The importance of finding your why

By Greg Dardis / Guest Column

Longtime readers of this column know I’m a sucker for a good TED talk. There’s the obvious reason: I’m in the business of public speaking. I enjoy analyzing each TED presentation, looking for the content and delivery guidelines we provide in our training.

I also appreciate the breadth of TED talks, which proves that, with proper training, anyone can give a riveting public address, whether you’re a musician or a mathematician, an athlete or an astrophysicist.

But the popularity of TED talks makes a broader cultural statement: In an information age, we crave knowledge. With endless data at our fingertips transmitted through isolated taps, texts and tweets, we hunger for a tour guide to real learning. The inspirational knowledge we’ve come to expect in a TED talk draws us in.

The third-most viewed TED talk of all time has powerful application for Iowa businesspeople. Simon Sinek’s 2009 presentation, “How great leaders inspire action,” has amassed more than 38 million views on In it, he explains the pattern he’s noticed among the best leaders.

It involves a circle with three rings: why, how and what. The outer ring is what: what a company sells. The middle ring is how: how a company makes its product, which features set it apart. The inner ring is why: why the company exists, why its CEO shows up every morning, why customers should care.

Typically we start with the outer ring, the what. It seems like the simplest element to articulate. But when we reverse the order of information – beginning with the why, then addressing the how and what – we appeal directly to the part of the brain that controls behavior.

“People don’t buy what you do,” Sinek says, “they buy why you do it.”

I’m quick to share this advice with fellow entrepreneurs. When I reflect on our 16-year journey with Dardis Communications, I see how crucial it was that we knew our why from day one. I truly believed we could help professionals become better leaders by refining their communication. I saw a clear need: I was surrounded by smart, hard-working Iowans who simply lacked the training to demonstrate their smarts through public speaking. Every morning I couldn’t wait to get out of bed and help them speak as well as they think. This “why” provided direction in the beginning, a sense of purpose today and our true north for the future.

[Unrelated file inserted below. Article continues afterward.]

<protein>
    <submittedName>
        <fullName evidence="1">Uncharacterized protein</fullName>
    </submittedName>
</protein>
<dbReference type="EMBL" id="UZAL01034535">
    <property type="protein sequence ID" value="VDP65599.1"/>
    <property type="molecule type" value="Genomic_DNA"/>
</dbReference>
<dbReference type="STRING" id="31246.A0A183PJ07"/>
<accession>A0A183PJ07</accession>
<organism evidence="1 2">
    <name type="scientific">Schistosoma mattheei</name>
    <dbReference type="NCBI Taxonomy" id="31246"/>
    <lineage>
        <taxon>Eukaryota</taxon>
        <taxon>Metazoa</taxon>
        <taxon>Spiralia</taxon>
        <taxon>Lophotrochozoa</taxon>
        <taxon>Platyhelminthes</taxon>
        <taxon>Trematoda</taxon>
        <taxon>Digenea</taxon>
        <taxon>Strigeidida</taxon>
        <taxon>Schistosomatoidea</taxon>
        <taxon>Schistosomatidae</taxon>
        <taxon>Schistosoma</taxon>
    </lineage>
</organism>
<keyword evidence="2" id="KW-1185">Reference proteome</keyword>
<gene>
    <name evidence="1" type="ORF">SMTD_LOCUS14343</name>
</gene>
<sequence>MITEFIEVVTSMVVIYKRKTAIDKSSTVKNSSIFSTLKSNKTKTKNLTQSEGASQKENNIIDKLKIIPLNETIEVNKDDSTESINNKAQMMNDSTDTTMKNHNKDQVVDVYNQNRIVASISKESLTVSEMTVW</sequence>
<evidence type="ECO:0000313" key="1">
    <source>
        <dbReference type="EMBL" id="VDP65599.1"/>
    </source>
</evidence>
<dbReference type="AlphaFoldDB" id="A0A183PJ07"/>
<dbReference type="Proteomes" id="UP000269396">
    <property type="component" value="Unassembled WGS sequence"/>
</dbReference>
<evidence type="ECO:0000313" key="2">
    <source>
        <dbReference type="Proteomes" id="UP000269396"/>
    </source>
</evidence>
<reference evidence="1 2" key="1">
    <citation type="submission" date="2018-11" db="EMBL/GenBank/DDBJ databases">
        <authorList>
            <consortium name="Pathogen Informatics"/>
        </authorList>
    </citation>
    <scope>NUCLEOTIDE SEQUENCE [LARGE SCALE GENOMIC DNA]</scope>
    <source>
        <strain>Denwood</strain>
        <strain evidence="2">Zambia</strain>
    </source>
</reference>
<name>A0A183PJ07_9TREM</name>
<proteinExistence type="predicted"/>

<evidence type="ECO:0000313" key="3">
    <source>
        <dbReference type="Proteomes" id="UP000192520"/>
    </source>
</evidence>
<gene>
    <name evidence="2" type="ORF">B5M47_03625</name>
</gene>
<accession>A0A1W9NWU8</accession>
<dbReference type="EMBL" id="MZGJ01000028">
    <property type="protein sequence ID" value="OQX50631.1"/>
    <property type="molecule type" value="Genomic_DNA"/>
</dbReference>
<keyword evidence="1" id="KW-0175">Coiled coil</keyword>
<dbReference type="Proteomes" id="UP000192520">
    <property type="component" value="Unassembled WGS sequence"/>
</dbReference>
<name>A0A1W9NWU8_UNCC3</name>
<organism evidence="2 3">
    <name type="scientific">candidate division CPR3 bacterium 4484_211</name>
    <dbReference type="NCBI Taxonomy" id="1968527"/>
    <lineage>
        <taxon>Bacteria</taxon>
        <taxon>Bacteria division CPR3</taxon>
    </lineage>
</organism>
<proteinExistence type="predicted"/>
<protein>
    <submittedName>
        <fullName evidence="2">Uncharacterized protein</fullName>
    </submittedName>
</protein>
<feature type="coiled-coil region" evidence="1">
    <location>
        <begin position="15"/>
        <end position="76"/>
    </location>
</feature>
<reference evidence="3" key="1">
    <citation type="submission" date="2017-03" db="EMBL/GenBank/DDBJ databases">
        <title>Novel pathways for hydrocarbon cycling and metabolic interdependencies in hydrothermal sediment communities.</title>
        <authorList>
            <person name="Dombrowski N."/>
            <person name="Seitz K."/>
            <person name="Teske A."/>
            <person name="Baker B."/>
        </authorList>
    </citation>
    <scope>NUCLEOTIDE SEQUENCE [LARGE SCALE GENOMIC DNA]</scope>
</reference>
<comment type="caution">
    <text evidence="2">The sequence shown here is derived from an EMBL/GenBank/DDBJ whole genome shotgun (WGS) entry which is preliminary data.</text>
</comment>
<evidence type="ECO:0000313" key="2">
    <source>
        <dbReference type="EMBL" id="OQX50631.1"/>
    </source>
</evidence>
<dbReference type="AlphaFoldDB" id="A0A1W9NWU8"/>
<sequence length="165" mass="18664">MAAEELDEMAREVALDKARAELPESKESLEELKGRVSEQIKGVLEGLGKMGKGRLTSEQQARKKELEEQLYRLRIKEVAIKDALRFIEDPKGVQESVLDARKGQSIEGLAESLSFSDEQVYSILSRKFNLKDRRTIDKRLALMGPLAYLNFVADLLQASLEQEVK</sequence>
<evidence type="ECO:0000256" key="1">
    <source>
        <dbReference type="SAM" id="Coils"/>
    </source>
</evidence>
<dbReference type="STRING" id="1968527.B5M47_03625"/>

A defining moment in my life paved the way to the founding of Dardis Communications. When I was 23, I went to New York City for a job interview. Someone there told me I looked like I was from Iowa – and I sounded like I was from Iowa, too. It was not a compliment.

I mulled over this comment the entire flight home. I was upset because I knew I had a strong work ethic and was just as smart as the other candidates. But the reality was I didn’t have the polish – and that’s what came through in the first impression I made.

When I boarded my connecting flight, I began to pay close attention to the people around me. I scrutinized the factors that shaped their image, for better or worse: their choice in clothing, the way the flight attendant spoke in the microphone, the poorly written emails that filled my inbox. I quickly realized I was not alone. I also recognized the power we each have to enhance our image.

The feedback in New York was hard to hear, but it helped shape the why to Dardis Communications. Not only did it change me, but it has now changed thousands of people around the world.

Summer is the perfect time to step back and re-examine your why. Is it clear to you? To your employees? To the people applying for your job openings? To your customers and prospective customers?

It feels good to articulate your why – and, subsequently, to do business with people who believe what you believe.

Greg Dardis is the CEO of Dardis Communications, based in Coralville.